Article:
The Effects of CFTR Dysfunction on Bone Formation


Principal Investigator: Marie E Egan
Abstract: DESCRIPTION (provided by applicant): Median survival for people with Cystic Fibrosis (CF) has increased to >35 years of age. As more CF patients survive well into adulthood poor bone quality has emerged as a challenging burden of this chronic disease. Low bone density and increased fracture rates in CF are well-documented but poorly understood. Although the prevalence for CFBD (Cystic Fibrosis bone disease) is high in adults, it is also present in children. Despite its prevalence, CFBD remains minimally characterized and an understanding of its pathogenesis remains limited. Our major objective is to fully characterize CFBD in a murine model of cystic fibrosis at the structural and cellular level, as it has the potential to provide a deeper understanding of the pathogenesis of CFBD. Murine models of CF are particularly useful for assessing the direct role of CFTR in skeletal homeostasis as these animals do not have severe pulmonary or pancreatic disease. Preliminary data generated demonstrate that from as early as 3 weeks of age through adulthood, these cftr-/- animals have decreased bone mass which is characterized by thinner trabeculae, and thinner cortical bone, as well as, decreased bone volume and strength thus providing a model similar to human disease. We hypothesize that this CF model will manifest a complex bone lesion with low bone density and increased bone fragility similar to that which is observed in CF patients. It is likely that altered CFTR function in a number of bone cell lineages plays a central role in CFBD in humans. However, based on our initial studies we believe the lack of CFTR in the osteoblast is likely to be the primary problem with alterations in osteoclast function a secondary consequence of inflammation. By employing in situ hybridization, RT-PCR, and immunohistochemistry as well as standard patch clamp techniques, the functional role of CFTR in osteoblasts and osteoclasts will be examined. In addition osteoblasts and osteoclasts will be examined in vitro to determine which cell type is responsible for the primary lesion. Lastly we will use a repetitive aerosolized LPS model to determine if chronic inflammation augments the skeletal phenotype of CFBD in the murine model by quantifying bone density and micro-architecture cellular activity using static and dynamic bone histomorphometry and serum markers of bone turnover. By clarifying the exact nature and evolution of the low BMD, and elucidating whether there is a primary defect in bone cell activity, more evidence-based intervention trials can be undertaken to address prevention and management of CFBD. With a stronger, healthier skeleton, the quality of life of patients with CF can be improved.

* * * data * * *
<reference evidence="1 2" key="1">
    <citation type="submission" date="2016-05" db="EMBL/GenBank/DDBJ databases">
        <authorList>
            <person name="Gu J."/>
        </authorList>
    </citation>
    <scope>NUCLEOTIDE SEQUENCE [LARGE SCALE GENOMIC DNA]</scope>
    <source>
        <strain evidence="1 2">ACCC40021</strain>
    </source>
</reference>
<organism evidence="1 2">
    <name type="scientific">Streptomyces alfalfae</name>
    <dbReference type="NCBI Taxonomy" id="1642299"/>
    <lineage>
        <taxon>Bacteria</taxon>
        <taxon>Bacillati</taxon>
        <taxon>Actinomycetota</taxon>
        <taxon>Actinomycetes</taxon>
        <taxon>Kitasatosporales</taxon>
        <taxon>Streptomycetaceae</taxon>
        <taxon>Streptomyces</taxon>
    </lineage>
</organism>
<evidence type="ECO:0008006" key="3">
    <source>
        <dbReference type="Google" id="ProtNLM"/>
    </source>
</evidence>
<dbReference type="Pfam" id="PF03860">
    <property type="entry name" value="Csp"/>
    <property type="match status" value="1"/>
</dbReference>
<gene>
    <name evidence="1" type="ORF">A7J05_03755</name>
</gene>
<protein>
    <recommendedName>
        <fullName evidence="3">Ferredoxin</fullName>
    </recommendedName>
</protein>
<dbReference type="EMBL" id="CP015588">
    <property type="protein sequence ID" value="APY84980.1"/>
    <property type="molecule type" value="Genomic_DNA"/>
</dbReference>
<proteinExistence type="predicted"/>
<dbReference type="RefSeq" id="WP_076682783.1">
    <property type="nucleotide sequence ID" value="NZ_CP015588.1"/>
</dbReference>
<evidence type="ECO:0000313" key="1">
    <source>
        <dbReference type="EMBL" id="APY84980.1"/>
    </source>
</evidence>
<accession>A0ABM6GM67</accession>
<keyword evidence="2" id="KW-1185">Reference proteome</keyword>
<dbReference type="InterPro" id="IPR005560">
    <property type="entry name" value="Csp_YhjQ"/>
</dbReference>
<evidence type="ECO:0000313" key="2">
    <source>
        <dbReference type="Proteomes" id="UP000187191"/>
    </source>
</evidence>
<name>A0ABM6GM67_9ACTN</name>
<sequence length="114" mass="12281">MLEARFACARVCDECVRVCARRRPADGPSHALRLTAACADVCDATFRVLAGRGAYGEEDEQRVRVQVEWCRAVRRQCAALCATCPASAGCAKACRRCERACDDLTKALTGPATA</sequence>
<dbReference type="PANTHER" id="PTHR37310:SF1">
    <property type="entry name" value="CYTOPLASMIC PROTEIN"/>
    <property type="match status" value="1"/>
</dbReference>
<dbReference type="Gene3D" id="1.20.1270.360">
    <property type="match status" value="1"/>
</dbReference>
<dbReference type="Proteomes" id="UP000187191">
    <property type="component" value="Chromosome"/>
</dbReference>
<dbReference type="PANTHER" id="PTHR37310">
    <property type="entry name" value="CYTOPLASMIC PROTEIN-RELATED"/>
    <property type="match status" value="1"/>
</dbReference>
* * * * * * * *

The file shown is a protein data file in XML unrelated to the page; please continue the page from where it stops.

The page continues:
Funding Period: 2011-08-01 - 2013-12-30
more information: NIH RePORT